How gene pollution happens

January 2011

Gene flow is a headache. Engineered DNA in plants where it's not meant to be is a management headache for the biotech farmers and companies because the genes which have gone walkabout are patented. It's also a financial headache for non-GM farmers because the resulting pollution reduces the market value of their crops. At present it's a headache for regulators because pest-resistant GM plants popping up in conventional 'refuge' crops upset their their carefully dictated pest-resistance management strategies. The possibility that it could cause something more than just a headache if the roving man-made genes generate drugs, industrial chemicals, allergens or other toxins in unexpected places is being studiously ignored.




Regulatory consideration of gene flow has always focused on 'outcrossing', the movement of pollen out of the GM field and into conventional plants in other fields. Some of the seed from the conventional plants will then be GM and will give rise to 'adventitious' GM plants in the next generation from which more gene pollution will spread. Depending on the plant, outcrossing can be caused by vectors such as wind and insects, neither of which can be controlled. To reduce the likelihood of this gene pollution, regulators have specified separation distances between GM and conventional crops which measurements have shown should make the level of outcrossing negligible.

In crops which tend to be self-pollinating, such as cotton, these defined separation distances can be very small. Indeed, tests have shown that pollen-mediated transgene flow in from Bt cotton rarely exceeds 1% even at a distance of only 10 metres from the field.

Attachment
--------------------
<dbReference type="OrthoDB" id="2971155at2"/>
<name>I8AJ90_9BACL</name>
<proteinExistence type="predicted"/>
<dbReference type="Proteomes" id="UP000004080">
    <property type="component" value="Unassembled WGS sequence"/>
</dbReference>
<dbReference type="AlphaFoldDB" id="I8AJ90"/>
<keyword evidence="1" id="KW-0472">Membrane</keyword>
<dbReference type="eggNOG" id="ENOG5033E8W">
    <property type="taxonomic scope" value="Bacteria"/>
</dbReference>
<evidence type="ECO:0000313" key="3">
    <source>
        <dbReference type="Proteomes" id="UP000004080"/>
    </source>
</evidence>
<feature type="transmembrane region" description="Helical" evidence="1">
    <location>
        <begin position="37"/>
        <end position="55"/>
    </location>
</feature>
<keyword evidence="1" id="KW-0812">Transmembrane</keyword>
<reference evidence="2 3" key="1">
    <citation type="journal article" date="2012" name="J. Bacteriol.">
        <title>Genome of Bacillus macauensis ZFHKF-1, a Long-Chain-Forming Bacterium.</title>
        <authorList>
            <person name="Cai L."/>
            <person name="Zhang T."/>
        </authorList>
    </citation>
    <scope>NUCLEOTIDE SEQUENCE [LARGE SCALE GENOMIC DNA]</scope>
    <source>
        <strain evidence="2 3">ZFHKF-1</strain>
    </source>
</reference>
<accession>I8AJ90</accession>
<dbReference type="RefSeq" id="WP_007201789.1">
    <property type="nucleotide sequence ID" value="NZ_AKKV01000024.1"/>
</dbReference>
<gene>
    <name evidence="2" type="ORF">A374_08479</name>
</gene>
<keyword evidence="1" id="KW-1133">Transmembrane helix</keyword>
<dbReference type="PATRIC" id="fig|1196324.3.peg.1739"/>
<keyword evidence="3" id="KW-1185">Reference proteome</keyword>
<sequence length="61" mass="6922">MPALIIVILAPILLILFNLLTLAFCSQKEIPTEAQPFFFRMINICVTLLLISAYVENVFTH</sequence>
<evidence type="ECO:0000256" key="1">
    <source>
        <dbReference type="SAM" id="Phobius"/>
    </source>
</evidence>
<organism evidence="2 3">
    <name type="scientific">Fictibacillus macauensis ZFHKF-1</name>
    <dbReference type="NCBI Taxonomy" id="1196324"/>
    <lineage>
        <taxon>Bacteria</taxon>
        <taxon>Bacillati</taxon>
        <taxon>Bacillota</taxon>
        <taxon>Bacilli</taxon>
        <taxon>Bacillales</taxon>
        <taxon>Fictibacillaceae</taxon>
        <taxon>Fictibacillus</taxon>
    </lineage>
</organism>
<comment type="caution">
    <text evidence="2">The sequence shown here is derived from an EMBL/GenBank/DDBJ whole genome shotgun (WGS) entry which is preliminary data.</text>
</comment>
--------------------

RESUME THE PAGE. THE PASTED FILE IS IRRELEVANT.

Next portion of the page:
However, other tests have unexpectedly told a different story. In one experimental non-Bt cotton plot in Arizona, an 8% presence of Bt cotton was discovered. This means the non-Bt seed planted was already badly contaminated. In subsequent testing of commercial non-Bt cotton seed bags, three out of eleven bags contained 1% Bt cotton seed.

These findings have led to a study in which more detailed measurements of GM contamination in cotton seed production fields were made. In this study the simplistic parameter of the distance travelled by pollen from GM fields was replaced by analyses based on the overall spacial relationships between the GM and non-GM fields. Sampling was comprehensive and designed to distinguish between adventitious plants and outcrossed seed.

There were a number of interesting findings.

Out of six non-Bt seeds lots used in the experiment, two were found to be contaminated with Bt genes: one at a level of 0.5% and the other at levels of up to 28%.

A planting error led to nearly 20 rows of Bt seed being planted along one edge of one of the non-Bt test plots; this mistake was only uncovered due to the comprehensive sampling regime used in the standing crop.

Pollen-mediated gene flow from Bt cotton was “rare” amounting to an average of 0.23% of seeds at field edges (where contamination is likely to be highest).

The authors' conclusions were that seed-mediated gene flow is by far the most prominent source of transgene contamination, and that adventitious presence in seed supplies plus planting error were major causes.

OUR COMMENT

Our regulators' obsession with pollen-mediated gene flow may be misplaced: human error or carelessness in handling GM seed is the biggest threat. Put another way, the seed producers and farmers are a much worse threat than the bees.

While this experiment was on cotton which is a low-risk crop in terms of gene flow, the human role in gene-pollution revealed in it applies to all crops.

The indication is that regulators should be testing imported seed from GM-growing areas much more thoroughly and systematically than the present random tests. It's also imperative that routine comprehensive testing of imports is extended to adventitious presence of experimental DNA constructs.

SOURCE:

Heuberger S., et al., 2010, Pollne- and Seed-Mediated Transgene Flow in Commercial Cotton Seed Production Fields, PloS ONE, Volume 5, Issue 11, November

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